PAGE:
Speech Pathology

Speech and language pathologists at Greenwich Hospital evaluate and treat speech, language and voice disorders in people of all ages. Known for their experience and expertise, these specialists use many of the most advanced techniques available for training and rehabilitation. Patients can access a full range of services for various disorders including:

Speech Conditions We Treat

  • Aphasia (after stroke or from head trauma)
  • Articulation problems
  • Autism Spectrum disorders
  • Early childhood speech/language delays
  • Language learning disabilities
  • Oral-motor dysfunction
  • Parkinson's
  • Swallowing problems
  • Voice problems

Parkinson's Voice Training

The Lee Silverman Voice Treatment (LSVT) program was specifically designed to help people with Parkinson’s disease speak more clearly. Its primary focus is to strengthen the voice. The therapy includes an intensive 4-week course of one-on-one therapy. Patients also must practice voice exercises at home twice a day. When therapy ends, home practice continues 3-5 times a week to maintain improvement.

Patient Story

Mrs. M, is a 77-year-old woman who was diagnosed with Parkinson’s disease five years ago. She sought speech and language treatment at Greenwich Hospital for her voice so she could increase volume, reduce trembling and breathiness, and improve clarity.

After completing 15 sessions of LSVT therapy, Ms. M. spoke clearly and intelligibly in a strong voice with appropriate pitch and loudness.

Hear actual before-and-after voice recordings of Mrs. A., treated using the Lee Silverman Voice Treatment (LSVT).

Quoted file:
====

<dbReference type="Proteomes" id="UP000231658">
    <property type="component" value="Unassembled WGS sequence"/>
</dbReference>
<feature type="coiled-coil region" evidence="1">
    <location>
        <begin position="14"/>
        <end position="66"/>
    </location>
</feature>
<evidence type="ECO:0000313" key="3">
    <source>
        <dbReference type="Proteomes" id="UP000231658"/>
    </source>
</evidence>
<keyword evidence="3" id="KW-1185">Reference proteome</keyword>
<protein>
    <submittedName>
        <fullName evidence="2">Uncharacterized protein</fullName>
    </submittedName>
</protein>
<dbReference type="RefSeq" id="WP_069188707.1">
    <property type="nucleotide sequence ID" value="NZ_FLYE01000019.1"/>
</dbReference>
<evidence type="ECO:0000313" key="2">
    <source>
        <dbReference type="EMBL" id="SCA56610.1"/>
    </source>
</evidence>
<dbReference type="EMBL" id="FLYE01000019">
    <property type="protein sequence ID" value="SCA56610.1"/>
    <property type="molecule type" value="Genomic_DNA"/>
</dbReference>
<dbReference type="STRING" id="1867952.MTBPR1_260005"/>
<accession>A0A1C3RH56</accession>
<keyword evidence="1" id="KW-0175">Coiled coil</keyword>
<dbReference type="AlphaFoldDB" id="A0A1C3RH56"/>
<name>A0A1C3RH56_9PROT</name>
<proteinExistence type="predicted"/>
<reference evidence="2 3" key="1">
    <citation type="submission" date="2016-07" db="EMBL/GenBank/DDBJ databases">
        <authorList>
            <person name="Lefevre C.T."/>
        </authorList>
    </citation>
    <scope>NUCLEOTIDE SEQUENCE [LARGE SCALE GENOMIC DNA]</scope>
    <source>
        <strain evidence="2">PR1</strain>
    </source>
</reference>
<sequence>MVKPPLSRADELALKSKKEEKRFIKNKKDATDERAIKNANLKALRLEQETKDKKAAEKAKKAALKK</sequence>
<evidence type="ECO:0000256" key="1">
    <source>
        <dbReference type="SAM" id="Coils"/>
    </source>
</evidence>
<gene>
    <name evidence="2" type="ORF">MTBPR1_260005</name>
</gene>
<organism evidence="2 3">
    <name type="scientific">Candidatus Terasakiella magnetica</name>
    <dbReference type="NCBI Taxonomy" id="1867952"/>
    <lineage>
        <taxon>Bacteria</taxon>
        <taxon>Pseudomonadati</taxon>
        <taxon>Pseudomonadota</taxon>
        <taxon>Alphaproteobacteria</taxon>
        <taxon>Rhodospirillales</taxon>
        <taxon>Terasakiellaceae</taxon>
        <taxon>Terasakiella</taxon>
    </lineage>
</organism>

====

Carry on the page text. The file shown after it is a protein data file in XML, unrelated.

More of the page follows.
Patient Voice Before

Patient Voice After

Voice Therapy for Vocal Cord Nodules

Vocal nodules are small, benign (noncancerous) growths that form on both vocal cords. The nodules develop from damage caused by repeated pressure on the same area .The voice of a person who has vocal nodules usually sounds hoarse and slightly breathy.

Therapy for vocal cord nodules helps patients reduce the strain on their voice. In addition to behavior changes, patients may learn to alter their pitch, loudness and breathing. Stress reduction techniques and relaxation exercises are often taught as well.

Patient Story

Mr. M. is an 82-year-old man who had nodules on both his vocal cords. His voice was hoarse on and off throughout the day and became worse at night. Because his voice often “gave out” in the middle of speaking, he became tense in conversations.

After five voice therapy sessions over three months at Greenwich Hospital, Mr. M's voice was no longer hoarse or tired and had regained the strong, clear quality it had before he developed the nodules. An examination by his physician showed Mr. M’s vocal cord nodules were gone.

Hear actual before-and-after voice recordings of Mr. M.

Patient Voice Before

Patient Voice After